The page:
Congress Talks Climate and Transportation

bike trail

In the first two months of the new Congress, one key issue making news is climate change. 

The transportation sector is the largest contributor to greenhouse gas emissions, making up 28.5 percent of all emissions. Emissions from transportation have been increasing primarily due to people driving more and driving larger vehicles that are less fuel efficient. Often, emission reduction solutions focus on things like electrifying cars and transit or shifting to zero-emissions trucks.

However, focusing on vehicles alone misses the opportunity to reduce the miles that people drive through creating safe and more widespread options for biking and walking. Preliminary results from the 2017 National Household Transportation Survey show that 21.4 percent of all trips people take are less than one mile and 45.6 percent of trips are less than three miles—which are easy lengths to bike and walk, if people feel comfortable and safe doing so.

In February, Sen. Edward Markey (D-MA) and Rep. Alexandria Ocasio-Cortez (D-NY) introduced a joint resolution on the Green New Deal. It is a nonbinding resolution that calls for significant changes across society to achieve net-zero greenhouse gas emissions. Looking specifically only at the transportation aspects, the Green New Deal resolution calls for any infrastructure bill to address climate, and to increase investments in public transit, high speed rail, and zero emission vehicles. While these are worthy goals, it unfortunately does not mention biking and walking. Public transit works better when people can walk and bike to their nearest transit stop. And as previously mentioned, nearly half of all trips are short and could be easily replaced by foot or bike.

The House Transportation & Infrastructure Committee held a hearing on February 26 to look at how infrastructure could address climate change.  A number of witnesses presented a wide array of ideas and examples. Dr. Daniel Sperling of the California Air Resources Board called for increasing “passenger miles” while decreasing vehicle miles through providing more transportation options (including biking and walking) and adding dedicated lanes for bikes and scooters. Kevin DeGood of the Center for American Progress encouraged the federal government to look at land use to prioritize increased density.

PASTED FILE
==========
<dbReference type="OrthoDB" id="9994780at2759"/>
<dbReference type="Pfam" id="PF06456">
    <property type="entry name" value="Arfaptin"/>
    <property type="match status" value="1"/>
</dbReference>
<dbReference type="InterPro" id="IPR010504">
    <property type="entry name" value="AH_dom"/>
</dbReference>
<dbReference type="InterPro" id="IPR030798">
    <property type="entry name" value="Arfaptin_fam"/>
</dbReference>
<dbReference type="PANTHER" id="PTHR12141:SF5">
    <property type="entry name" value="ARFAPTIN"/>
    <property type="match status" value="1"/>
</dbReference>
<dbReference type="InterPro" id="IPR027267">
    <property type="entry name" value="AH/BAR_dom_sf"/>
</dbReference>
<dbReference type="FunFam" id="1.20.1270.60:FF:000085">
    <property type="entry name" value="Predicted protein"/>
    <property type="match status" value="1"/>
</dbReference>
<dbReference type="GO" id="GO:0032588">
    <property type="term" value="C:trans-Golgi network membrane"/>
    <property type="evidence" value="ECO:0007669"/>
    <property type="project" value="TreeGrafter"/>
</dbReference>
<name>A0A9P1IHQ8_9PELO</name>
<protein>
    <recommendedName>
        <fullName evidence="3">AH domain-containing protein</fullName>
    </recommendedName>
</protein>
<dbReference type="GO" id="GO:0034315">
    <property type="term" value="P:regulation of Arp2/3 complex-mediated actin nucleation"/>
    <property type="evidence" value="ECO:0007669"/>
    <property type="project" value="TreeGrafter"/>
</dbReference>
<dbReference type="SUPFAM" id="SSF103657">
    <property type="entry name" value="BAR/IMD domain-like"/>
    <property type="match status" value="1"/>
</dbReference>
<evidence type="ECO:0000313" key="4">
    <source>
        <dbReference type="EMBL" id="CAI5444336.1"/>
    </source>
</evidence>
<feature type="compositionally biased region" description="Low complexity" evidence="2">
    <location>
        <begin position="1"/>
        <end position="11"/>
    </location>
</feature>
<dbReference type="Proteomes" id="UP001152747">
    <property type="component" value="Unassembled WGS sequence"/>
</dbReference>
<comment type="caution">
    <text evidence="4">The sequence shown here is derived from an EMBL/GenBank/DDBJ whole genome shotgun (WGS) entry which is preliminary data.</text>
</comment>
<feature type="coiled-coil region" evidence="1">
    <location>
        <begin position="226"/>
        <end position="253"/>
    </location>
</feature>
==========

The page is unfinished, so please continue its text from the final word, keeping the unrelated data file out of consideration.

The questions put to the witnesses by members of Congress revealed the deep divisions between most Democrats and Republicans on climate change. Most Democrats queried witnesses about the most effective ways to reduce greenhouse gas emissions from transportation, while many Republicans challenged the science behind climate change, focused on industries voluntarily reducing emissions, and the potential harm to jobs and the economy through more regulations and restrictions.

Clearly, there will be no easy solutions for Congress moving forward. But we will continue to make the case that making biking and walking safer and more accessible is a solution that helps the climate – while also providing low-cost mobility options that are good for your health!